Monday, September 16, 2013

Reflection on Social Justice and Religion

This is the reflection I gave yesterday as a lay leader at our wonderful San Marcos Unitarian Universalist Fellowship.


A few years ago, after I had children, I began to wonder what my purpose in life was. Why was I here? Was I a hedonist? Did I believe that we were only here for our own pleasure? I thought on this. I knew there was no clear, scientific answer, and that this was something I had to find my own solution for. I finally decided that I couldn’t live my life accepting that there was no rhyme or reason for my existence. I had children now, and I knew that I had to do something meaningful in my lifetime. There was so much destruction and fighting and hate and suffering all over the world. I decided that I would create meaning in my life. I would move forward with my life as though my purpose of life was to make the world around me a better place.
I knew I could donate to charities with my money and time. I knew I could get political and protest and make a change. But I knew that I needed something deeper. I needed to make these changes from within. I started exploring religion. Michael joined me in my search. While I didn’t personally believe that there was a big god in the sky who pulled the strings and orchestrated everything around me, I did believe that groups of people who pulled together and focused on love and peace could make the world a better place. I knew that religious groups often served that purpose and I looked for a group that I could join where our meditation, love and service could make the world a better place. We could make our world better for ourselves, for my children, and for all of our children.
I could have a purpose in my life and that purpose could be to spread love, find inner peace, be kind, be supportive. I believe that those qualities can spread and if they spread then love, peace and kindness could become a global epidemic.
The Dalai Lama says, “Peace starts within each one of us. When we have inner peace, we can be at peace with those around us. When our community is in a state of peace, it can share that peace with neighbouring communities and so on. When we feel love and kindness toward others, it not only makes others feel loved and cared for, but it helps us also to develop inner happiness and peace. We can work consciously to develop feelings of love and kindness. For some of us, the most effective way to do so is through religious practice. For others it may be non-religious practices. What is important is that we each make a sincere effort to take seriously our responsibility for each other and the world in which we live.”
I think this is right. I know realistically, that I am going to have good days and bad days. Somedays I will forget that the world doesn’t revolve around me and mine. Most days even. But then I remember the life I am trying to live and the responsibility that I hold for others and I try again. My church and my religion help remind to make good choices. My actions can be tiny. Maybe I refrain from taking part in gossip. Or i control my temper and don’t tell at my kids. Those are good steps. And I am proud that even in my small way I am making things better around me and not worse. But there is so much more I can do and I know this.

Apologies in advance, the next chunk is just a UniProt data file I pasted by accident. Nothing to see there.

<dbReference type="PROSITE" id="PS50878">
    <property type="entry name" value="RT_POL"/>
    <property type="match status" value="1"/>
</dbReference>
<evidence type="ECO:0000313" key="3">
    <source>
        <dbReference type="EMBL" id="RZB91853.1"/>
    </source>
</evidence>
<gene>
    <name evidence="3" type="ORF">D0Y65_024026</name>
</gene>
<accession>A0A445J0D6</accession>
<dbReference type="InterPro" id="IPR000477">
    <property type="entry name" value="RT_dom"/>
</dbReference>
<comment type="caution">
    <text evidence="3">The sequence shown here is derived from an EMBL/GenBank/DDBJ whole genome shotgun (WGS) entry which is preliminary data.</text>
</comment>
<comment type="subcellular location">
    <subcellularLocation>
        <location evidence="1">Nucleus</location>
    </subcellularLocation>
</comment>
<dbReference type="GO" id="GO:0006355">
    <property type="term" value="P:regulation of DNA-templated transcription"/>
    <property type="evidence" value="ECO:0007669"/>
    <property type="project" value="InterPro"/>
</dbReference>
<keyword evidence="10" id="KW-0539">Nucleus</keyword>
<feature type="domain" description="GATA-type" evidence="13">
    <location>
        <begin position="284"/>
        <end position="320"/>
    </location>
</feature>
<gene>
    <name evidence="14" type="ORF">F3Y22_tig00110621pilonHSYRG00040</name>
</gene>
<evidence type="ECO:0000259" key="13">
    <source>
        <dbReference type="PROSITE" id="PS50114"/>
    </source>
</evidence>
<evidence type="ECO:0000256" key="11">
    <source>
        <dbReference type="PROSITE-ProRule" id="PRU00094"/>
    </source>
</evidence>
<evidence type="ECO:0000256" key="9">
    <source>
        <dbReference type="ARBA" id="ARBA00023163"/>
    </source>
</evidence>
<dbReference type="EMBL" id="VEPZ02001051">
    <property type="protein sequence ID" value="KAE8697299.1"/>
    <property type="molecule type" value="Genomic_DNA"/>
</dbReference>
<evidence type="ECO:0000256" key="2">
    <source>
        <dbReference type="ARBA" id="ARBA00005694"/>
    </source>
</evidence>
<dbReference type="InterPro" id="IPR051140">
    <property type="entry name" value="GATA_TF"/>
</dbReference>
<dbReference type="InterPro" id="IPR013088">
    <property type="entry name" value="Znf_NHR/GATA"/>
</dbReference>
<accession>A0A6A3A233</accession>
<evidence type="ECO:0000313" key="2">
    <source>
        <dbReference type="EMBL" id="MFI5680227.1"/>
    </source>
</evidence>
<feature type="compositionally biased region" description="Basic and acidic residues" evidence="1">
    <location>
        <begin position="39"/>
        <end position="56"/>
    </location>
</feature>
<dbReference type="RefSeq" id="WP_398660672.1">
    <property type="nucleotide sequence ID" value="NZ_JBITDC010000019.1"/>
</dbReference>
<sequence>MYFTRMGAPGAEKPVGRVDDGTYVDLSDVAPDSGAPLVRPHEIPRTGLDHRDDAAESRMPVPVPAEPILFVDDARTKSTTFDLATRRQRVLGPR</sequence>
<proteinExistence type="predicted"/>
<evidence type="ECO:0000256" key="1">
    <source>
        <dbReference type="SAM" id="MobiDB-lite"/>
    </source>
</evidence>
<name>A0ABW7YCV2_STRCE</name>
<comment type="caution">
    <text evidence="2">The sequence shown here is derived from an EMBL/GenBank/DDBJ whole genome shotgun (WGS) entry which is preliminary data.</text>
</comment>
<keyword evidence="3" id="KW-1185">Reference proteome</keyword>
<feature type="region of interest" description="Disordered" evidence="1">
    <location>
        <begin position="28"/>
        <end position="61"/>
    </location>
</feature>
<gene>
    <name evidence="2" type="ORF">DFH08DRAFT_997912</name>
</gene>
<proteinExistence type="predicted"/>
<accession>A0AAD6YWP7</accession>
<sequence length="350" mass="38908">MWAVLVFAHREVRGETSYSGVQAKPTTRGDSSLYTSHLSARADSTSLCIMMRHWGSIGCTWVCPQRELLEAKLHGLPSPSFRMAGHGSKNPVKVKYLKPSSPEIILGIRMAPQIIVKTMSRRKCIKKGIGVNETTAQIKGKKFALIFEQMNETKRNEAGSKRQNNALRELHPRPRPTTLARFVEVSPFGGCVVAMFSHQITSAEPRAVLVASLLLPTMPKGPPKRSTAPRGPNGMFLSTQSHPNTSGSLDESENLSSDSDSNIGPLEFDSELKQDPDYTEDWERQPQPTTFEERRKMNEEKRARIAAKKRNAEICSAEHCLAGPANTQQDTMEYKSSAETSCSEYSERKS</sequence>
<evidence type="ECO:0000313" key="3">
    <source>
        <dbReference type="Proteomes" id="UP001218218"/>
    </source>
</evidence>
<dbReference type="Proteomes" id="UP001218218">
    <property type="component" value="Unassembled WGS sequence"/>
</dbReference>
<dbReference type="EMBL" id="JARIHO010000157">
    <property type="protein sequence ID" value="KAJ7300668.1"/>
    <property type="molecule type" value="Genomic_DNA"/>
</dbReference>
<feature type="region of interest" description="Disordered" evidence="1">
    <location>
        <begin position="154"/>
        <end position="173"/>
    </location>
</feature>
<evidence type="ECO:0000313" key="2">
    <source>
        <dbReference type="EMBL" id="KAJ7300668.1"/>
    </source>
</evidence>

And so I volunteer and I protest and I sign petitions. I find causes that are dear to me. I serve on boards and donate money. There is just so much work to be done. Sometimes I feel overwhelmed by all the people who need help. I feel powerless because there is so much to be done and I even if I do all that I can do, it seems not to make a dent in the suffering. I worry that I am too selfish, too greedy, too self-involved and not enough.
Thicht Naht Hahn says "Many people are aware of the world's suffering; their hearts are filled with compassion.  They know what needs to be done, and they engage in political, social, and environmental work to try to change things.  But after a period of intense involvement, they may become discouraged if they lack the strength needed to sustain a life of action.  Real strength is not in power, money, or weapons, but in deep, inner peace."
Real inner peace and also the support of a group of people who feel the same way. Both of these are often both provided by our religious culture. I feel like my efforts in social justice are held up by my spiritual beliefs and the loving support of all of you. My belief in social justice is part of my religion. It may BE my religion. I believe that through social justice, we can create peace, inner and outer, for all people, and because of this, all these people can contribute and evolve and we can transcend what we are and become something better.
“The ends you serve that are selfish will take you no further than yourself but the ends you serve that are for all, in common, will take you into eternity.”
― Marcus Garvey

“In these days of difficulty, we Americans everywhere must and shall choose the path of social justice…, the path of faith, the path of hope, and the path of love toward our fellow man.”
― Franklin D. Roosevelt

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